Pensacola Magazine, February 2021

Page 22

Music is t he healing f orc e of t he universe Pensacola African Americans Set Tone for Jazz & Blues


he Belmont DeVillers Dist rict

“The Blocks” is the heart of jazz and blues in Pensacola. At the era’s prime, Gussie Records Shop was the heartbeat—pumping the smooth sultry beat through the streets of Pensacola in 45s and LPs. Gussie Streeter, in her twenties at the time, opened a dry cleaners near Blue Dot in 1962. A young man, noticing that she had a turntable in her store, asked her to sell some of his records. As this side hustle began rolling in more money than the actual dry cleaning, Gussie followed the lead of her customers. Gussie Records took form in 1965 in the building Five Sisters Blues Cafe now stands. The reason black-owned record stores like Gussie Records were so essential to the success of jazz and blues is that music from black artists couldn’t be purchased in the South. Since the South was heavily segregated, white business owners in southern cities like Pensacola had no interest in selling records by black artists. Gussie networked with record companies in larger multiracial cities like Mobile, Nashville and Atlanta to bring the music of black artists to Pensacola. Pensacola Magazine (PM) interviewed Gussie’s eldest son Alvin Streeter Jr. in her stead, but Gussie is well and recently celebrated her 86th birthday. 22 Pensacola Magazine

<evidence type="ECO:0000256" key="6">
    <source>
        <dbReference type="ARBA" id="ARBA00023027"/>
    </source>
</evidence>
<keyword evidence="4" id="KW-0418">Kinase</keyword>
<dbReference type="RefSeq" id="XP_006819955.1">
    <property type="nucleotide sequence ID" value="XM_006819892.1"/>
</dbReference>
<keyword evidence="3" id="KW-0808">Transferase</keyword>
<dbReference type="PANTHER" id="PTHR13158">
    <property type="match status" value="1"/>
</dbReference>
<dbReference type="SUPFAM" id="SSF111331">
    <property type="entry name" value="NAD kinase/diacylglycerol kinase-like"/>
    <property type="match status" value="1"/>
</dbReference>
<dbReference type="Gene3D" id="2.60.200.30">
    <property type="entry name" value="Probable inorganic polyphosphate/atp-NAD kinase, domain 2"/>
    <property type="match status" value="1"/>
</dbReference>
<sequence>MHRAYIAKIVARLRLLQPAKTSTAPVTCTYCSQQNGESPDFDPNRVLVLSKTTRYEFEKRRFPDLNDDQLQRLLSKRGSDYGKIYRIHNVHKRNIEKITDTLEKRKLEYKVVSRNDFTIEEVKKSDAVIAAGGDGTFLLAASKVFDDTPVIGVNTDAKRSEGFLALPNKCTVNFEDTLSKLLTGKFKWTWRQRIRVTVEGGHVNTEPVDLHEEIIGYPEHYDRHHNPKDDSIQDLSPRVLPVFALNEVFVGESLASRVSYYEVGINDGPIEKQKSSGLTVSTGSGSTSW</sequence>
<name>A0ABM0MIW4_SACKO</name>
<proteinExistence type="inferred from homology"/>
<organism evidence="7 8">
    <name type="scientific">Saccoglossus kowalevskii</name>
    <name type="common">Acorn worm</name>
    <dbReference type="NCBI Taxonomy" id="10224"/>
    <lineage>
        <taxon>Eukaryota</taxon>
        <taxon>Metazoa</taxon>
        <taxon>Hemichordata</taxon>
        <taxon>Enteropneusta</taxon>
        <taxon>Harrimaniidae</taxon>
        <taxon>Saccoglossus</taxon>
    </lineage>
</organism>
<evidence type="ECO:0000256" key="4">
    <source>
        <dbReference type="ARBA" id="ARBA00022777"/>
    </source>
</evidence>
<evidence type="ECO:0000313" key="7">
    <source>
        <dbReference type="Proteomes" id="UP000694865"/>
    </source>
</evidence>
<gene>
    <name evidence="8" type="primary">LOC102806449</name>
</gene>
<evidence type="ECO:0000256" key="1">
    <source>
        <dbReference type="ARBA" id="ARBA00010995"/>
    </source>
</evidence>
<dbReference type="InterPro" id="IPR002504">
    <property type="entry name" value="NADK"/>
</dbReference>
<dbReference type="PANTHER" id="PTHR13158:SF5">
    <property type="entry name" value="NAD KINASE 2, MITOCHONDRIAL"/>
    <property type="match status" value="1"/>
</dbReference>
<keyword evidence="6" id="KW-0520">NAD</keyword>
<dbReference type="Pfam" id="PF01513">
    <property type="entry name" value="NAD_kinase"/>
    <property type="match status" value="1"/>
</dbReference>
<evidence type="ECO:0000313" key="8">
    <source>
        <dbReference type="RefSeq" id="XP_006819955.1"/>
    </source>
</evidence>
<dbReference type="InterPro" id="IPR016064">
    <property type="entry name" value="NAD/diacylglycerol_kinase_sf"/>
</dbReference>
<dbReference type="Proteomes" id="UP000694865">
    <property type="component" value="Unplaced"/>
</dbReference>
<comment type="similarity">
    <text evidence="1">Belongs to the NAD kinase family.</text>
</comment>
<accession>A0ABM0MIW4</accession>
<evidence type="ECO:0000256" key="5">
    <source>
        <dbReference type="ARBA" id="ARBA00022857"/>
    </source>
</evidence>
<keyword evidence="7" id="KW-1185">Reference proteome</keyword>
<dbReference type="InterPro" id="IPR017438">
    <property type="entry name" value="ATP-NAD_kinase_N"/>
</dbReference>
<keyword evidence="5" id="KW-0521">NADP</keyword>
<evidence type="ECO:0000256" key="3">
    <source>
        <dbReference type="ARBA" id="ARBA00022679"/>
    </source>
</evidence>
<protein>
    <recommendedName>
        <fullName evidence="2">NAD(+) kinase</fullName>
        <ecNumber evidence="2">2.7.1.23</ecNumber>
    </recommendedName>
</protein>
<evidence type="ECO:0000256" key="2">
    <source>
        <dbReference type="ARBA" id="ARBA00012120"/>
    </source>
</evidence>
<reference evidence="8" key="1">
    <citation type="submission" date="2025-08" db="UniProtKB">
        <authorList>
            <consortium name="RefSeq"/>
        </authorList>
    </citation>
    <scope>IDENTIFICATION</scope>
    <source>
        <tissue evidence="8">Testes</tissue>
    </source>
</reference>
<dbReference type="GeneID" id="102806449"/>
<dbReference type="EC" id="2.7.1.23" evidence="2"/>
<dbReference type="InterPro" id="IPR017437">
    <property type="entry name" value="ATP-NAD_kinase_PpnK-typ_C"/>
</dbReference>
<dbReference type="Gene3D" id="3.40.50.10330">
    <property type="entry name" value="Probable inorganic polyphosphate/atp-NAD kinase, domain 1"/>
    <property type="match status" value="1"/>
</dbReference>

“When you bought music back then, first of all, you couldn’t get anything by black artists in the South. That included the Pensacola area. You couldn’t buy it in the South because of the times,” Alvin explained. “Basically, if Sam Cooke recorded a song, the only version you could get is a cover version by white artists. In the South, you could get Ray Charles, you could possibly get Little Richard, but you could just get very few black artists. So African Americans, unless they lived in Atlanta, Memphis or New Orleans at the time in the South, they really had no avenue to black artists. So, she [Gussie] was the bridge.”

by Gina Cast ro

Blues and R&B were Gussie Records bread and butter. Jazz was a hit at the record shop, too. But Alvin recalls blues being a major seller at the store. Gussie developed a personal relationship with Malaco Records in Jackson, Mississippi, which kept her store up to date with the hottest blues records. “Me and my family, we give her a hard time. We tell her she was like the original DJ because at the time she started in the 60s, she was playing music for customers, which was a little bit different from other music stores back then. She had a turntable, and she would play one record for you, and while she’s talking to you, she’d put another one on, you know, anything off the top 10. Then the next thing you know, you walk out with 10, 45s,” Alvin said with a chuckle. “She had a really good flair for it.” Business was so good at Gussie Records that Alvin remembers not coming home until past midnight some nights. WBOP, the first black operated radio station in Pensacola, was just a floor above the record shop. Every Sunday night, Gussie would host a jazz

GUSSIE St reet er show on WBOP with DJ Joey Brewer. She would select the album of the weekend. Gussie often got the newest records before the radio did. Since Pensacola played an integral role in the Chitlin Circuit, the most popular jazz and blues musicians always passed through Pensacola on tour.